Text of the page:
Prof Eamon McCrory to lead UKRI’s Adolescence, Mental Health and the Developing Mind programme
30 March 2020
Professor McCrory has been named Director of the new multidisciplinary initiative in Adolescence, Mental Health and the Developing Mind
The £35M cross-council partnership in Adolescence, Mental Health and the Developing Mind is funded through UKRI’s Strategic Priorities Fund and will support multidisciplinary research into how mental health problems emerge, what makes people more susceptible or resilient than others and how we can intervene early, in schools, at a community level or through the use of technologies, to promote positive mental health and wellbeing. The programme is being jointly delivered by the Medical Research Council, the Arts and Humanities Research Council and the Economic and Social Research Council.
Prof McCrory was selected after a competitive search led by the MRC. Young people with lived experience of mental health problems met with the final candidates and contributed their views to the decision-making process.
Prof McCrory is Co-Director of the Developmental Risk and Resilience Unit at UCL Division of Psychology and Language Sciences (PALS). He is internationally recognised for his research using brain imaging and psychological approaches to investigate the impact of child maltreatment on emotional development and mental health.
Prof McCrory is also a Consultant Clinical Psychologist and Director of Postgraduate Studies at the Anna Freud National Centre for Children and Families, Visiting Professor at the Child Study Centre, Yale, and Co-Director of the UK Trauma Council. He will conduct the role as a part-time secondment from UCL.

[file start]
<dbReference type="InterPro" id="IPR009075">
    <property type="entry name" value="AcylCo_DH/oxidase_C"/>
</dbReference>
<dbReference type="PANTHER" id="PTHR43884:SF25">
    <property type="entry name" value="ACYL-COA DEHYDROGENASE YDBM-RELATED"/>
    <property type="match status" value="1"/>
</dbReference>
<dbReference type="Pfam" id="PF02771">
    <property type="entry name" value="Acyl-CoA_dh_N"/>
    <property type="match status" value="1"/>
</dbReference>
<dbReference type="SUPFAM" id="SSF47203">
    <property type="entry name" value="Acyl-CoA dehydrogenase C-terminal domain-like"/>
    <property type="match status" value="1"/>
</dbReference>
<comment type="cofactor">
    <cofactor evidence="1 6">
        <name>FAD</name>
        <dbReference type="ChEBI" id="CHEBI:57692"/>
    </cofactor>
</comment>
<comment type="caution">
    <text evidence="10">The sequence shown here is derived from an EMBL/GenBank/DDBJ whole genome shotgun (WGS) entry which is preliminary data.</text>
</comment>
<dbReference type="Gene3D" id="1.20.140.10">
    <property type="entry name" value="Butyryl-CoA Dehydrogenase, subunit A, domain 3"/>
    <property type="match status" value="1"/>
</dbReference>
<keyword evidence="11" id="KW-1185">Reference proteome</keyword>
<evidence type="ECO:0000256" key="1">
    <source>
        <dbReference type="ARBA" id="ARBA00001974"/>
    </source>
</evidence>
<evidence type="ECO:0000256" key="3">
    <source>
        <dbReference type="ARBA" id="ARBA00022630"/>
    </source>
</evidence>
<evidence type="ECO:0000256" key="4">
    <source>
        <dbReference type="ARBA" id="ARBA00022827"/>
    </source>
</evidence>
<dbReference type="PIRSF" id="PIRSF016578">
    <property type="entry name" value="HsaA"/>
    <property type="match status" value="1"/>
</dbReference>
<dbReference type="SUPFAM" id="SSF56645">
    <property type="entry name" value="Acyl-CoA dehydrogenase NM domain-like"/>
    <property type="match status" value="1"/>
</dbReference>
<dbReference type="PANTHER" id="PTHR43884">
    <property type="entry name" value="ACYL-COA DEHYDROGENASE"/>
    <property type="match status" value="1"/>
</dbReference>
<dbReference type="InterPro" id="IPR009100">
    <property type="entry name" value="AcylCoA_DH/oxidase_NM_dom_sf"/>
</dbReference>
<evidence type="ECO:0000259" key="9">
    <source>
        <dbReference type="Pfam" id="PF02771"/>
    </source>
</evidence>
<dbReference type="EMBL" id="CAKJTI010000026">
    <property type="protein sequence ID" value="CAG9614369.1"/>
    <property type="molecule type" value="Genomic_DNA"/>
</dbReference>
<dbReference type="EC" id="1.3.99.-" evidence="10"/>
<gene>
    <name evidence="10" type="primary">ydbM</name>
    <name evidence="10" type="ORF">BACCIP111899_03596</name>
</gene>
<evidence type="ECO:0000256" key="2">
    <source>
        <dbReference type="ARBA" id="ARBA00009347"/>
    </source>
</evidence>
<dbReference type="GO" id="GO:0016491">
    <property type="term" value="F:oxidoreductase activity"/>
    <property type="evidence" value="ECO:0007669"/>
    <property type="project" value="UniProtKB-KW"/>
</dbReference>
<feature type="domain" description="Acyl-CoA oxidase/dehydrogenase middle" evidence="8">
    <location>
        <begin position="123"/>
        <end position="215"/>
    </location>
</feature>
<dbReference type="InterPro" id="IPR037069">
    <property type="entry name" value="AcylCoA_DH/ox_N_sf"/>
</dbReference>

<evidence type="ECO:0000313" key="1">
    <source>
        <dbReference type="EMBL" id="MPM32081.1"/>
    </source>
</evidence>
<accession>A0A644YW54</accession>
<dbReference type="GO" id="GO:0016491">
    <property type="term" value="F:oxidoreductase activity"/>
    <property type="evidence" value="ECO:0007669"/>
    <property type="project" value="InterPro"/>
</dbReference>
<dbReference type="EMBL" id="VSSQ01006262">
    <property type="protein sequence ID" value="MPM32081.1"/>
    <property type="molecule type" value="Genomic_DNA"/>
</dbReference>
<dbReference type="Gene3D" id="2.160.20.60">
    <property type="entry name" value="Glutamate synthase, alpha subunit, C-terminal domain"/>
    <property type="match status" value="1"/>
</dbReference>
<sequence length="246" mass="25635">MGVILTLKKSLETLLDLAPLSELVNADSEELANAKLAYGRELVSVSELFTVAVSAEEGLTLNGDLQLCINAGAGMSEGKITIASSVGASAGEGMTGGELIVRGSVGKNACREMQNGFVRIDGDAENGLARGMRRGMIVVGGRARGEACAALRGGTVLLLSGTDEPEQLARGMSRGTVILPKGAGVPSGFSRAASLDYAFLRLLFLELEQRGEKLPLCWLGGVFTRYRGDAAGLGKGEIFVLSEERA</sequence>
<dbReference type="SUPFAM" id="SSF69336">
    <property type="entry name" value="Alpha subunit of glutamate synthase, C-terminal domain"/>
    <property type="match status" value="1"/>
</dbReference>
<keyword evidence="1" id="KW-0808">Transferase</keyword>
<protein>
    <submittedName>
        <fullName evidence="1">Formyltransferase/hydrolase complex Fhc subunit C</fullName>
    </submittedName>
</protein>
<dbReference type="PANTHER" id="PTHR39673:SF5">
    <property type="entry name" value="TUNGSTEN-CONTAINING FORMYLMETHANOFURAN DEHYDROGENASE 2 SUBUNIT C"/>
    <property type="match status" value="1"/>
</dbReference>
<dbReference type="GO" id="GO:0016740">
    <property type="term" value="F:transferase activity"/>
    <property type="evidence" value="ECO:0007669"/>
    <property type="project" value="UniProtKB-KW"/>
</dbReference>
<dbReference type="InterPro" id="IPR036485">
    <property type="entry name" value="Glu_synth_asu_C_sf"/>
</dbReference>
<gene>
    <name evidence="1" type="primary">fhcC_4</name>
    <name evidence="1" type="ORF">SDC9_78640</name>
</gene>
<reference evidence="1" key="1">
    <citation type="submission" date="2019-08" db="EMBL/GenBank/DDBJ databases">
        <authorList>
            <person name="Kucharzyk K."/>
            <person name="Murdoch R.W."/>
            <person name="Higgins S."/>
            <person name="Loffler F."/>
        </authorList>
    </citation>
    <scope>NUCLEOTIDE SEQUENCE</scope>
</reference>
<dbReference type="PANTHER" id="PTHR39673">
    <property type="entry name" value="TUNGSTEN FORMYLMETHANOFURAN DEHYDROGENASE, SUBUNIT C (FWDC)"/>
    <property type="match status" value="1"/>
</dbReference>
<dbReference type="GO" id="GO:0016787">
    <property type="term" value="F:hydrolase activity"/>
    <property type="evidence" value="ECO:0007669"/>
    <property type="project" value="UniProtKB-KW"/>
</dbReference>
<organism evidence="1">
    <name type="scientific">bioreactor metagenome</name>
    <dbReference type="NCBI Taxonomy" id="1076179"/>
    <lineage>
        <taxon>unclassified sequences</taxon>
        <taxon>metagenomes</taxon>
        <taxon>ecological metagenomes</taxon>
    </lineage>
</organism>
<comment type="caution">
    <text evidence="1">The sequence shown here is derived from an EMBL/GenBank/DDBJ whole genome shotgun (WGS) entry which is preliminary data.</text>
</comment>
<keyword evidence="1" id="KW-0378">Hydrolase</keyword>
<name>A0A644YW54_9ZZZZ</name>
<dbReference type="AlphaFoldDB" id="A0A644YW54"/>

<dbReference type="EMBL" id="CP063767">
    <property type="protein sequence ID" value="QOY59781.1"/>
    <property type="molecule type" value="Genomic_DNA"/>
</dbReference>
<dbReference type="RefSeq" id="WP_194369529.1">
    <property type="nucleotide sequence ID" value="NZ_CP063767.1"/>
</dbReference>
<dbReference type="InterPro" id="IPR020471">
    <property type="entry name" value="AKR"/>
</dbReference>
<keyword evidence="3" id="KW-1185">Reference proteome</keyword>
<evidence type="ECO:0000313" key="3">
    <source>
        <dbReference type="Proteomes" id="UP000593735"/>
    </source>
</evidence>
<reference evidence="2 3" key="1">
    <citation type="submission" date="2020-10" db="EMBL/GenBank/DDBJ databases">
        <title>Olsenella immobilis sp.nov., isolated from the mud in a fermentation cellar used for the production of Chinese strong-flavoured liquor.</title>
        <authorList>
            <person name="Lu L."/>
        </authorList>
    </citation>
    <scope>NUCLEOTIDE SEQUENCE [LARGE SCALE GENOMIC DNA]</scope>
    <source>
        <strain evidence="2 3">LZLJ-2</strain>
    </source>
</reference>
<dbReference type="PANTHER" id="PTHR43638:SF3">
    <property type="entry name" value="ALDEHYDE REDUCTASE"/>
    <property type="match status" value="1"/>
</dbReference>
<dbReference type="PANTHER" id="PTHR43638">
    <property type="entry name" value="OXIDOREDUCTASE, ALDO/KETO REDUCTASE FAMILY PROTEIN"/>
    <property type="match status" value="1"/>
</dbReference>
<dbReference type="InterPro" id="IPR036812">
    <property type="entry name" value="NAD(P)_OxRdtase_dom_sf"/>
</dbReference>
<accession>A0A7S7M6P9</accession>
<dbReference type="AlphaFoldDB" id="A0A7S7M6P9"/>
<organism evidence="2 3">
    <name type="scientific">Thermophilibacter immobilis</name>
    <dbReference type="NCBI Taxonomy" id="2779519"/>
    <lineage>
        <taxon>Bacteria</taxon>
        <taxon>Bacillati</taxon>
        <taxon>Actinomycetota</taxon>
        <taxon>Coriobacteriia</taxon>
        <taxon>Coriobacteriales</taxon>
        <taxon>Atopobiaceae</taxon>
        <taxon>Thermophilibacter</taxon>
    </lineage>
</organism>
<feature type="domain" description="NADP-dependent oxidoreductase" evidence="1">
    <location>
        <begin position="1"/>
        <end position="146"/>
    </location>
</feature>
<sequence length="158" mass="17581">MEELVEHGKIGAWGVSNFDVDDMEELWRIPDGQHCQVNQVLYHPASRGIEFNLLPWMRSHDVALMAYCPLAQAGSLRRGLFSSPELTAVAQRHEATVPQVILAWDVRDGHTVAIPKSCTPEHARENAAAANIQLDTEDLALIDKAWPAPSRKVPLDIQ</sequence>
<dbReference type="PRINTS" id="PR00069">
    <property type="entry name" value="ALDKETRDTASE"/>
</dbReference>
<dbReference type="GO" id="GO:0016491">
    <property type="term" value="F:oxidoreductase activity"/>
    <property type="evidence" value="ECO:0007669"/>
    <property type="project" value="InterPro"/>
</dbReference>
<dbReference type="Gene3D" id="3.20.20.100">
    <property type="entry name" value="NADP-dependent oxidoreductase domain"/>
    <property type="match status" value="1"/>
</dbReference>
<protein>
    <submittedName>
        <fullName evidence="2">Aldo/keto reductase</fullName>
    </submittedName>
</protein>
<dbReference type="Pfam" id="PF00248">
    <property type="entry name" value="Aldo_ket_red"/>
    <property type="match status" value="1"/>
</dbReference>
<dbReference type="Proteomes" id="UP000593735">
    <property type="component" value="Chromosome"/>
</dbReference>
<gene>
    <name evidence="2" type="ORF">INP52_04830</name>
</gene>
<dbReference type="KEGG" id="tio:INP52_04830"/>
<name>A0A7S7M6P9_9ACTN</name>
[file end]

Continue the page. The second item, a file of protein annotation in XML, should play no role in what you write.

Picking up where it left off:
Commenting on his appointment, Prof McCrory said “I’m genuinely excited at the prospect of leading the delivery of this ground-breaking UKRI programme. For the field of child and adolescent mental health it presents a very real opportunity to rethink how we work and what we can deliver. This will require fresh thinking, greater inter-disciplinary collaboration and new kinds of partnerships between researchers, clinicians, community services and young people.
“Significant progress can only be made if we first establish a more granular understanding of the complex developmental interplay of biological, psychological, social and cultural factors that characterise this formative period.”
Prof Peter Fonagy, Director of UCL PALS, said: "We were thrilled to hear about Eamon’s success. UKRI have chosen one of the best mental health scientists of his generation to undertake this important task which requires even handedness along with clarity of thought and uncommonly broad vision, attributes which Eamon has manifested in abundance in his work for Faculty and the Division.”